The Washington legislature has voted to set a target for ending the sales of gasoline-powered cars by 2030. That’s the most aggressive goal of any US state so far, and five years ahead of California’s 2035 target. The measure, passed as part of the $16.9-billion Move Ahead Washington transportation package, will now go to Governor Jay Inslee’s desk. (The Governor vetoed a similar bill in May 2021 because of an amendment that tied the EV goal to a road usage charge.)
A coalition led by Coltura, a nonprofit focused on phasing out the use of gasoline, directed the campaign that led to the passage of the measure. In 2017, Matthew Metz, founder and Co-Executive Director of Coltura, published an op-ed praising a bill that called for a 2040 ICE phase-out in California, and calling for Washington state to follow suit. “Crazy” was one of the kinder words used in the media reaction that followed. A few years later, some 25 countries and several US states had announced plans for phase-outs, and the idea no longer seemed so crazy.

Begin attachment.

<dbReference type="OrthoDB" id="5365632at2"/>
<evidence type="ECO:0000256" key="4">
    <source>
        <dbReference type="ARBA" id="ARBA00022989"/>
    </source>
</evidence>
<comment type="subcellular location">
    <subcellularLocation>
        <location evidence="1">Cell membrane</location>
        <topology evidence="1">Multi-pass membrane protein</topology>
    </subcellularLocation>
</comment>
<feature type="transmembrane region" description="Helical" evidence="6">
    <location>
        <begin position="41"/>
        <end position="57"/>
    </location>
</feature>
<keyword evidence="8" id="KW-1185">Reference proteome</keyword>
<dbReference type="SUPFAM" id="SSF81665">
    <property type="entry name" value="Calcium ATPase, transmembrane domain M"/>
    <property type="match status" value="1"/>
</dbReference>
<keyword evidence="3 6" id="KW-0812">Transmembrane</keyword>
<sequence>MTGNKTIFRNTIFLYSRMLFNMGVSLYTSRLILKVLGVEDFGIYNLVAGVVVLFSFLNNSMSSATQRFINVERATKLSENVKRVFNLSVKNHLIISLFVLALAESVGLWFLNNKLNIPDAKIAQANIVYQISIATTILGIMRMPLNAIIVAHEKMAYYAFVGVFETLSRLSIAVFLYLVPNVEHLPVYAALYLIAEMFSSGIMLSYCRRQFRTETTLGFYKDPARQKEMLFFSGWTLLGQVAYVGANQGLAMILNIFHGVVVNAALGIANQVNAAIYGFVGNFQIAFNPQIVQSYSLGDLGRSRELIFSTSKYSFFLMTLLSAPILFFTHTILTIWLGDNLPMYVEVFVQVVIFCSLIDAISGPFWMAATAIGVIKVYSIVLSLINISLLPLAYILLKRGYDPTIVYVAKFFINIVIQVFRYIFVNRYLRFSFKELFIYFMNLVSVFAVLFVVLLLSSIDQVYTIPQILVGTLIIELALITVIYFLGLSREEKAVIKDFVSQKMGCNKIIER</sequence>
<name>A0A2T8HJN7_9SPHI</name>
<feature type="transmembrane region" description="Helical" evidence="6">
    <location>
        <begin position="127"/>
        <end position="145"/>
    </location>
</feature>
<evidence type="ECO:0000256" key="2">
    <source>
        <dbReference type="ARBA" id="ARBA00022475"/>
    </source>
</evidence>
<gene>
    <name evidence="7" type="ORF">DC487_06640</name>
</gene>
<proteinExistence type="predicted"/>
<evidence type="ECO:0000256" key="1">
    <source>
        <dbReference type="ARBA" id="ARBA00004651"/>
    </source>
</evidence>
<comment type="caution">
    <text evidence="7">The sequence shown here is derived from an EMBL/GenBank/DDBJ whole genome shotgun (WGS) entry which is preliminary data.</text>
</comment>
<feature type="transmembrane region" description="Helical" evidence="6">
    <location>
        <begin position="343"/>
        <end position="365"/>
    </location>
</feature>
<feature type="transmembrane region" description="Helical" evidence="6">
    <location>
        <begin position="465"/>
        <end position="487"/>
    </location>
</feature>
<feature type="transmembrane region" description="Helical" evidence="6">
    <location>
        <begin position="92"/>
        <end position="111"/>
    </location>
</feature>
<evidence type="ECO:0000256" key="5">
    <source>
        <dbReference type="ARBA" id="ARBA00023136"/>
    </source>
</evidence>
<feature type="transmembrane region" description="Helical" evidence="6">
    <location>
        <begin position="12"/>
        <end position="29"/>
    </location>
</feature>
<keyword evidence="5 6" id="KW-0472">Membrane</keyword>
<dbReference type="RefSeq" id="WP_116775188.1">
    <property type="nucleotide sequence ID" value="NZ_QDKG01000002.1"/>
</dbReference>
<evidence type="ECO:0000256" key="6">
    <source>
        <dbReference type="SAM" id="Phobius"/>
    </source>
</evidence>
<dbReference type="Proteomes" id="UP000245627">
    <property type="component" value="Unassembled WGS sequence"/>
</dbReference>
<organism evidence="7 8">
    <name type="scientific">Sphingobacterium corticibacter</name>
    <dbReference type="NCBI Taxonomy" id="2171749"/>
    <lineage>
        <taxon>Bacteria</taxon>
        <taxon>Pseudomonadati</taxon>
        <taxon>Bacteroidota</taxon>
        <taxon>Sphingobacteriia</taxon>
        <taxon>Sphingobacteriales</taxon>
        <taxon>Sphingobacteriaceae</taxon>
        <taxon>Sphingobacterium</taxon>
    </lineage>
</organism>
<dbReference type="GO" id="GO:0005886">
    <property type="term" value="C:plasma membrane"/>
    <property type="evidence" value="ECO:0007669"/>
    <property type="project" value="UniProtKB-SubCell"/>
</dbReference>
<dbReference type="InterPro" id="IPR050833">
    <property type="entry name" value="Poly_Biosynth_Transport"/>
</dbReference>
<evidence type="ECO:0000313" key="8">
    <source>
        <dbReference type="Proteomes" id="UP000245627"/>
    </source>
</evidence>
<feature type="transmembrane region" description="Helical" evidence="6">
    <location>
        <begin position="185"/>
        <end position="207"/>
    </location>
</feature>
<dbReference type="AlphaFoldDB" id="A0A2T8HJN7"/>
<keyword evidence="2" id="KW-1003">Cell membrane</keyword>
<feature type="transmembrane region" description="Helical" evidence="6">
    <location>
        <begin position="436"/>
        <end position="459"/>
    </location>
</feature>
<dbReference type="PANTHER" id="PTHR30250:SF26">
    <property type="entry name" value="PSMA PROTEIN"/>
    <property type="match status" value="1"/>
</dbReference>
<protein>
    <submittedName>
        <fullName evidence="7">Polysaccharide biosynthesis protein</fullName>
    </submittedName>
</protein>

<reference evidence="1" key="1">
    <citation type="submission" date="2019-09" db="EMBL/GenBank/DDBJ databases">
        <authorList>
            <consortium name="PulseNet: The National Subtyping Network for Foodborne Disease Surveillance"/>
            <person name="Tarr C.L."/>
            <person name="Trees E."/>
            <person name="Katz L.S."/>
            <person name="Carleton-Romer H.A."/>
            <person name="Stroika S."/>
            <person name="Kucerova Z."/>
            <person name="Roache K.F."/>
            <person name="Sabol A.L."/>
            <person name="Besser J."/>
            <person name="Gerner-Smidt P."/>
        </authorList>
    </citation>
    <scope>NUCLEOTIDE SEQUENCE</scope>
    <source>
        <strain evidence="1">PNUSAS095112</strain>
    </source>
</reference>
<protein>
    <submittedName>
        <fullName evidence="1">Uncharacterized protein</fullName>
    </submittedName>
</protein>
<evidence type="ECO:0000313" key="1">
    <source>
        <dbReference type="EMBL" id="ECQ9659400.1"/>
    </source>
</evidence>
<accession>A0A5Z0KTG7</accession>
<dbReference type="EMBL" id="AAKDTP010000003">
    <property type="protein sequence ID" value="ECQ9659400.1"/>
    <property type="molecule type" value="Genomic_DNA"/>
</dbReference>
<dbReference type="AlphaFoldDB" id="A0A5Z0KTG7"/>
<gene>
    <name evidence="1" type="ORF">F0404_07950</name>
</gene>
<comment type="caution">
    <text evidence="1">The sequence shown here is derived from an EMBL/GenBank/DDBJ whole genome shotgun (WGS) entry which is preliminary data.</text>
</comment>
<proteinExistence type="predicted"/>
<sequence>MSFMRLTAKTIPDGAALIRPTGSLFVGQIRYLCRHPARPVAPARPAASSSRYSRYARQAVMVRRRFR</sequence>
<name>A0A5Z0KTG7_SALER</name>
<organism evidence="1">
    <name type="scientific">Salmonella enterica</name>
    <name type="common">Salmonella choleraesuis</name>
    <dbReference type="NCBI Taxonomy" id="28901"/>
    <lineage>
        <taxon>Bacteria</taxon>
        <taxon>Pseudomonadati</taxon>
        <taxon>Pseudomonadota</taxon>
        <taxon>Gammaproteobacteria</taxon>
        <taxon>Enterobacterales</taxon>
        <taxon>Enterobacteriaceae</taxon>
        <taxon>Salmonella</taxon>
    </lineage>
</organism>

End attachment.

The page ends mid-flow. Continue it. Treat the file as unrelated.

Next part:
According to Coltura, Clean Cars 2030 will spur a comprehensive planning process for Washington to get ready for 100% vehicle electrification, clarify the direction of the state’s EV market for local governments, automakers and other stakeholders, and incentivize private-sector investment in EVs and infrastructure.
“With the passage of Clean Cars 2030, the era of gasoline-powered cars now has an end date in Washington,” said Metz. “Clean Cars 2030 sets Washington on a nation-leading path toward a fully-electric automotive future.”
“Passing Clean Cars 2030 will create a clear path forward for the future of the electric vehicle transition in our state,” said Senator Marko Liias, one of the bill’s sponsors. “This part of our Move Ahead Washington plan will create a timeline with the data, tools and guidelines that every sector from governments to businesses can plan for with confidence.”
Coltura is also working to pass similar Clean Cars 2030 measures in other states. A Clean Cars 2030 bill was recently introduced in the Rhode Island legislature.